A colleague has pointed out that 0.3 per cent month-on-month services inflation could still make for 3.7 per cent price growth over a year if sustained. That is true — but it is right on par for services inflation. For decades, overall inflation near 2 per cent has meant services prices rising at 3 per cent or more, and goods prices falling enough to bring the average down.
My colleague Rana Foroohar made an important point in her column this week: if durable goods prices stop falling like they used to, this averaging will no longer work. But why should they? The factors Rana mentions — reshoring, 3D-printed manufacturing and decarbonisation — could shift up the cost of goods. But apart from a one-off shift, why should these reduce productivity growth in how we make goods? 3D printing, in particular, should boost productivity. In any case, once consumption patterns settle, so should normal sectoral inflation rates.
Third, the fear of rising inflation is usually expressed as a fear of a wage-price spiral. So another string of US data releases — of wage data, showing average hourly earnings rising about 6 per cent year on year — have got people worried. Here too, things look different with the monthly changes — overall wage growth has come down sharply. But it is true that wages for ordinary workers (“production and nonsupervisory employees”) keep rising strongly.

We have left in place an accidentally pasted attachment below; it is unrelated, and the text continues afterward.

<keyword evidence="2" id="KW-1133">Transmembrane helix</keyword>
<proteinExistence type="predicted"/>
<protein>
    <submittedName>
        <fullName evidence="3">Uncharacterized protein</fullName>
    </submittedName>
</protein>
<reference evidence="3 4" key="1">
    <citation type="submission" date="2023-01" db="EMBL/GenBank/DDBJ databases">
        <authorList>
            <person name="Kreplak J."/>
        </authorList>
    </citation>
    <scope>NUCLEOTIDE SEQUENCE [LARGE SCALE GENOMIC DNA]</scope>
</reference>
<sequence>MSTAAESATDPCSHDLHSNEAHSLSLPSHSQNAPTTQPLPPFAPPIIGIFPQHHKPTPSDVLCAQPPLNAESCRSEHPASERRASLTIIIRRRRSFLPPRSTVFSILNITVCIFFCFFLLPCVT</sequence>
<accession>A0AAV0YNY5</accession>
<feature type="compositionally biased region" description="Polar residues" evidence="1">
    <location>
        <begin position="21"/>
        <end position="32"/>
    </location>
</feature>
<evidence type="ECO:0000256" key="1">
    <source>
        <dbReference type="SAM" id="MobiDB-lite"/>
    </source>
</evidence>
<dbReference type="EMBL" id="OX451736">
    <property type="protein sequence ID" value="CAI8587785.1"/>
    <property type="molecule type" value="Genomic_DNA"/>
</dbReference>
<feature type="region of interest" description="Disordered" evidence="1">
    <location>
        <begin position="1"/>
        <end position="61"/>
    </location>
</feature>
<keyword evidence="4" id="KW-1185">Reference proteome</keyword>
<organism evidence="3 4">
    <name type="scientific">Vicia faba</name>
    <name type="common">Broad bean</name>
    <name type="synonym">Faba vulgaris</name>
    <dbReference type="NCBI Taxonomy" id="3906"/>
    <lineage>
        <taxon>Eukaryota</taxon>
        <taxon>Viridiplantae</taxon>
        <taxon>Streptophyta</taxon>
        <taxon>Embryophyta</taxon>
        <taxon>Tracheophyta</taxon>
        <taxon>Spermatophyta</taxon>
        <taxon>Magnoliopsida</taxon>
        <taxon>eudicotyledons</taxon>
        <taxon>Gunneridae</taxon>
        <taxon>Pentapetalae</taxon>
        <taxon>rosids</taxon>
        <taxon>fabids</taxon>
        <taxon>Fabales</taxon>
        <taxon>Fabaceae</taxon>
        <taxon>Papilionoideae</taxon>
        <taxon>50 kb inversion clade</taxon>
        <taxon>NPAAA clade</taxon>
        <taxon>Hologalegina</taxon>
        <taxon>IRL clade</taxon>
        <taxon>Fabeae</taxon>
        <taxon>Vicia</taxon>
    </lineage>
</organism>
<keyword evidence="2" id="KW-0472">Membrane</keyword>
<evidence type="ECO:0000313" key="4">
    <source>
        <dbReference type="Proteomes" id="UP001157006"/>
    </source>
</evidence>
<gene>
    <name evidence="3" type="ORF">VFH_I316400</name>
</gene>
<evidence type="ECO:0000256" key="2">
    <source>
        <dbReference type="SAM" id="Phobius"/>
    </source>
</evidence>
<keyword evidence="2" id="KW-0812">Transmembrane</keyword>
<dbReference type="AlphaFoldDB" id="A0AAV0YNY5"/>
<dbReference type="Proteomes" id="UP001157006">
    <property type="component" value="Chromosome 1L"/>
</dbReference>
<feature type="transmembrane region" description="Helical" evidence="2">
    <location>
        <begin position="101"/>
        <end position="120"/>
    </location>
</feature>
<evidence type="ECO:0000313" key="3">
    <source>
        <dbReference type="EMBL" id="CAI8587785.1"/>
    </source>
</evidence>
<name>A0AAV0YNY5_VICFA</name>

The fear is that as businesses face rising costs, they jack up prices. But wage pressure is not the same as cost pressure. The best measure of how much labour compensation is costing businesses is instead the Employment Cost Index, which includes non-wage compensation costs (such as benefits and health insurance). That did rise strongly in the third quarter, the latest available (look out for Q4 on January 28) — by 1.3 per cent in three months. Year on year the figure was 3.7 per cent.
But we should note that this comes after a dip in compensation growth early in the pandemic: on average, employees only cost employers 6.2 per cent more than two years earlier. It also comes after decades of employee compensation failing to match productivity growth. To judge whether growth in employment costs constitute “pressures”, we should compare it with labour productivity. And if we merely match the (weak) growth in real output per hour worked of the past decade, which averaged 1.1 per cent a year, employers can, with no real cost pressure, absorb yearly labour compensation growth of 3.1 in a world of 2 per cent inflation. That is a conservative estimate; it ignores both that compensation has lagged behind productivity growth — so there is room to catch up — and that a high-pressure economy can help lift productivity growth.
All this reasoning is based on the state of the US economy. Other economies have seen rising inflation but for different causes. In particular, Europe has not experienced the same extraordinary swing from services to goods spending, as OECD chief economist Laurence Boone has just highlighted in a recent blog post (see her chart below).
There are other sources of inflation — Europe’s energy squeeze, above all — but there are clear signs that policymakers all over the world are now grappling with a goods price inflation very much made in America.
My FT colleagues have put together a marvellous postcode tool where you can see how your very own high street fared in the UK’s pandemic.
UK inflation, too, is at a record high.